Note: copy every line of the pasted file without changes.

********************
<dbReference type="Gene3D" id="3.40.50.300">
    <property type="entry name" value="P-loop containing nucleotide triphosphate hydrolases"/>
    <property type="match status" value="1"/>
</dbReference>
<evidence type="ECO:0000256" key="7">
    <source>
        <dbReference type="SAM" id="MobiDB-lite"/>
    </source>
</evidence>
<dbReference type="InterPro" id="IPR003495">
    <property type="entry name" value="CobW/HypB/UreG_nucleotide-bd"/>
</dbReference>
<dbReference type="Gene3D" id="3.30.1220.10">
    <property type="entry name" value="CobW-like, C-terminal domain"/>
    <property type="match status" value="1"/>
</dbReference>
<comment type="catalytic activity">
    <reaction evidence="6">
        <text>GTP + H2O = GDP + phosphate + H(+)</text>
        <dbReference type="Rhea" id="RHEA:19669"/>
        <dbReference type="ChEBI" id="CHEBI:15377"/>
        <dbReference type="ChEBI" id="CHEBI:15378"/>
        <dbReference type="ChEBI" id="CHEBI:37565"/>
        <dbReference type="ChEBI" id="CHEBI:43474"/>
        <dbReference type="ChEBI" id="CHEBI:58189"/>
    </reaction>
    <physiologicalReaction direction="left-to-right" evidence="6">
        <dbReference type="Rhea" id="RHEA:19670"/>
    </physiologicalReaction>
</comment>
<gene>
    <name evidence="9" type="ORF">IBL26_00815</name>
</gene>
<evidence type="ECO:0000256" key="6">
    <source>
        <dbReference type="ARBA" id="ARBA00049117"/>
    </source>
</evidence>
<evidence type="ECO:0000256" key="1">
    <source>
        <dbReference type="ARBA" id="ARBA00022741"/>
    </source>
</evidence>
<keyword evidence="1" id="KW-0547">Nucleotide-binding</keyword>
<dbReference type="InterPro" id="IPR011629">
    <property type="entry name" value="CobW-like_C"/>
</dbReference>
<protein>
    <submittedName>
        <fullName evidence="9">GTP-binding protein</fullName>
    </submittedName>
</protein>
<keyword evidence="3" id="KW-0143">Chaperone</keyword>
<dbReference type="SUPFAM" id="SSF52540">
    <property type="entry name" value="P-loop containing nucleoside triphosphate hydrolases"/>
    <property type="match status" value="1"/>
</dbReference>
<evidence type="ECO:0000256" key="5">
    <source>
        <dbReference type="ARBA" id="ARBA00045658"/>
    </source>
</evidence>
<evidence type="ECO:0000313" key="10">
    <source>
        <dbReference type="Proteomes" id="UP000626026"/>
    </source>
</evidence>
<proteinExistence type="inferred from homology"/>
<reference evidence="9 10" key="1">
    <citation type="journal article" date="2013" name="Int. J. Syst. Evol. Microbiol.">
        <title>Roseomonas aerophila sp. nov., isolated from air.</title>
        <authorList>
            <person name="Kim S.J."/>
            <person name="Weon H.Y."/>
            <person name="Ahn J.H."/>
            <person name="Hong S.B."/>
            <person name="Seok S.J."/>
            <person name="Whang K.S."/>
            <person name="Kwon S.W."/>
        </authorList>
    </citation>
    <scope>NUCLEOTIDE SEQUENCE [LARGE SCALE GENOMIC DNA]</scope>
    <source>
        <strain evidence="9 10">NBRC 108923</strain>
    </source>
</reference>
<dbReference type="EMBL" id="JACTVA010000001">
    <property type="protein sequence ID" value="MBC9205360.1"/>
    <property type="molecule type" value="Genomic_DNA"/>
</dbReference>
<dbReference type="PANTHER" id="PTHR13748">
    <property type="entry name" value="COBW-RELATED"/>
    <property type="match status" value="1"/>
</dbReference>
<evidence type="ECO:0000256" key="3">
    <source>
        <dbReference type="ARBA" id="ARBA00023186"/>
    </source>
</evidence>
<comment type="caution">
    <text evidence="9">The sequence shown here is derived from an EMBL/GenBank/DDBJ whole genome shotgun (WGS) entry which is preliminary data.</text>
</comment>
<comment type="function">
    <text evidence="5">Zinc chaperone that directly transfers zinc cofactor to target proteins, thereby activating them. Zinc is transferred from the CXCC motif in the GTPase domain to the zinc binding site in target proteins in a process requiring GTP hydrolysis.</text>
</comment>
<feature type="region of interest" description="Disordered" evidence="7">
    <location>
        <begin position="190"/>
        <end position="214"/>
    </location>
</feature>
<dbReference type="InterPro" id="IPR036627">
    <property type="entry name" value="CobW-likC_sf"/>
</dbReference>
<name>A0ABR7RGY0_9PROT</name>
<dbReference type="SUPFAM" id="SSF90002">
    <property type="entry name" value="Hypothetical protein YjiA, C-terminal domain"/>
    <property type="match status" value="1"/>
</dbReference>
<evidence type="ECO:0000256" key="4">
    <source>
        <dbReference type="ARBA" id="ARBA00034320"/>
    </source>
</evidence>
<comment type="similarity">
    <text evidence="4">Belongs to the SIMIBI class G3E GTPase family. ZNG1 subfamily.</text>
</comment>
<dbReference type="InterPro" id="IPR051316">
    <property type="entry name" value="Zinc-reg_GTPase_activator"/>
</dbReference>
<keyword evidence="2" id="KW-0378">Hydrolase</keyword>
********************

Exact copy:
<dbReference type="Gene3D" id="3.40.50.300">
    <property type="entry name" value="P-loop containing nucleotide triphosphate hydrolases"/>
    <property type="match status" value="1"/>
</dbReference>
<evidence type="ECO:0000256" key="7">
    <source>
        <dbReference type="SAM" id="MobiDB-lite"/>
    </source>
</evidence>
<dbReference type="InterPro" id="IPR003495">
    <property type="entry name" value="CobW/HypB/UreG_nucleotide-bd"/>
</dbReference>
<dbReference type="Gene3D" id="3.30.1220.10">
    <property type="entry name" value="CobW-like, C-terminal domain"/>
    <property type="match status" value="1"/>
</dbReference>
<comment type="catalytic activity">
    <reaction evidence="6">
        <text>GTP + H2O = GDP + phosphate + H(+)</text>
        <dbReference type="Rhea" id="RHEA:19669"/>
        <dbReference type="ChEBI" id="CHEBI:15377"/>
        <dbReference type="ChEBI" id="CHEBI:15378"/>
        <dbReference type="ChEBI" id="CHEBI:37565"/>
        <dbReference type="ChEBI" id="CHEBI:43474"/>
        <dbReference type="ChEBI" id="CHEBI:58189"/>
    </reaction>
    <physiologicalReaction direction="left-to-right" evidence="6">
        <dbReference type="Rhea" id="RHEA:19670"/>
    </physiologicalReaction>
</comment>
<gene>
    <name evidence="9" type="ORF">IBL26_00815</name>
</gene>
<evidence type="ECO:0000256" key="6">
    <source>
        <dbReference type="ARBA" id="ARBA00049117"/>
    </source>
</evidence>
<evidence type="ECO:0000256" key="1">
    <source>
        <dbReference type="ARBA" id="ARBA00022741"/>
    </source>
</evidence>
<keyword evidence="1" id="KW-0547">Nucleotide-binding</keyword>
<dbReference type="InterPro" id="IPR011629">
    <property type="entry name" value="CobW-like_C"/>
</dbReference>
<protein>
    <submittedName>
        <fullName evidence="9">GTP-binding protein</fullName>
    </submittedName>
</protein>
<keyword evidence="3" id="KW-0143">Chaperone</keyword>
<dbReference type="SUPFAM" id="SSF52540">
    <property type="entry name" value="P-loop containing nucleoside triphosphate hydrolases"/>
    <property type="match status" value="1"/>
</dbReference>
<evidence type="ECO:0000256" key="5">
    <source>
        <dbReference type="ARBA" id="ARBA00045658"/>
    </source>
</evidence>
<evidence type="ECO:0000313" key="10">
    <source>
        <dbReference type="Proteomes" id="UP000626026"/>
    </source>
</evidence>
<proteinExistence type="inferred from homology"/>
<reference evidence="9 10" key="1">
    <citation type="journal article" date="2013" name="Int. J. Syst. Evol. Microbiol.">
        <title>Roseomonas aerophila sp. nov., isolated from air.</title>
        <authorList>
            <person name="Kim S.J."/>
            <person name="Weon H.Y."/>
            <person name="Ahn J.H."/>
            <person name="Hong S.B."/>
            <person name="Seok S.J."/>
            <person name="Whang K.S."/>
            <person name="Kwon S.W."/>
        </authorList>
    </citation>
    <scope>NUCLEOTIDE SEQUENCE [LARGE SCALE GENOMIC DNA]</scope>
    <source>
        <strain evidence="9 10">NBRC 108923</strain>
    </source>
</reference>
<dbReference type="EMBL" id="JACTVA010000001">
    <property type="protein sequence ID" value="MBC9205360.1"/>
    <property type="molecule type" value="Genomic_DNA"/>
</dbReference>
<dbReference type="PANTHER" id="PTHR13748">
    <property type="entry name" value="COBW-RELATED"/>
    <property type="match status" value="1"/>
</dbReference>
<evidence type="ECO:0000256" key="3">
    <source>
        <dbReference type="ARBA" id="ARBA00023186"/>
    </source>
</evidence>
<comment type="caution">
    <text evidence="9">The sequence shown here is derived from an EMBL/GenBank/DDBJ whole genome shotgun (WGS) entry which is preliminary data.</text>
</comment>
<comment type="function">
    <text evidence="5">Zinc chaperone that directly transfers zinc cofactor to target proteins, thereby activating them. Zinc is transferred from the CXCC motif in the GTPase domain to the zinc binding site in target proteins in a process requiring GTP hydrolysis.</text>
</comment>
<feature type="region of interest" description="Disordered" evidence="7">
    <location>
        <begin position="190"/>
        <end position="214"/>
    </location>
</feature>
<dbReference type="InterPro" id="IPR036627">
    <property type="entry name" value="CobW-likC_sf"/>
</dbReference>
<name>A0ABR7RGY0_9PROT</name>
<dbReference type="SUPFAM" id="SSF90002">
    <property type="entry name" value="Hypothetical protein YjiA, C-terminal domain"/>
    <property type="match status" value="1"/>
</dbReference>
<evidence type="ECO:0000256" key="4">
    <source>
        <dbReference type="ARBA" id="ARBA00034320"/>
    </source>
</evidence>
<comment type="similarity">
    <text evidence="4">Belongs to the SIMIBI class G3E GTPase family. ZNG1 subfamily.</text>
</comment>
<dbReference type="InterPro" id="IPR051316">
    <property type="entry name" value="Zinc-reg_GTPase_activator"/>
</dbReference>
<keyword evidence="2" id="KW-0378">Hydrolase</keyword>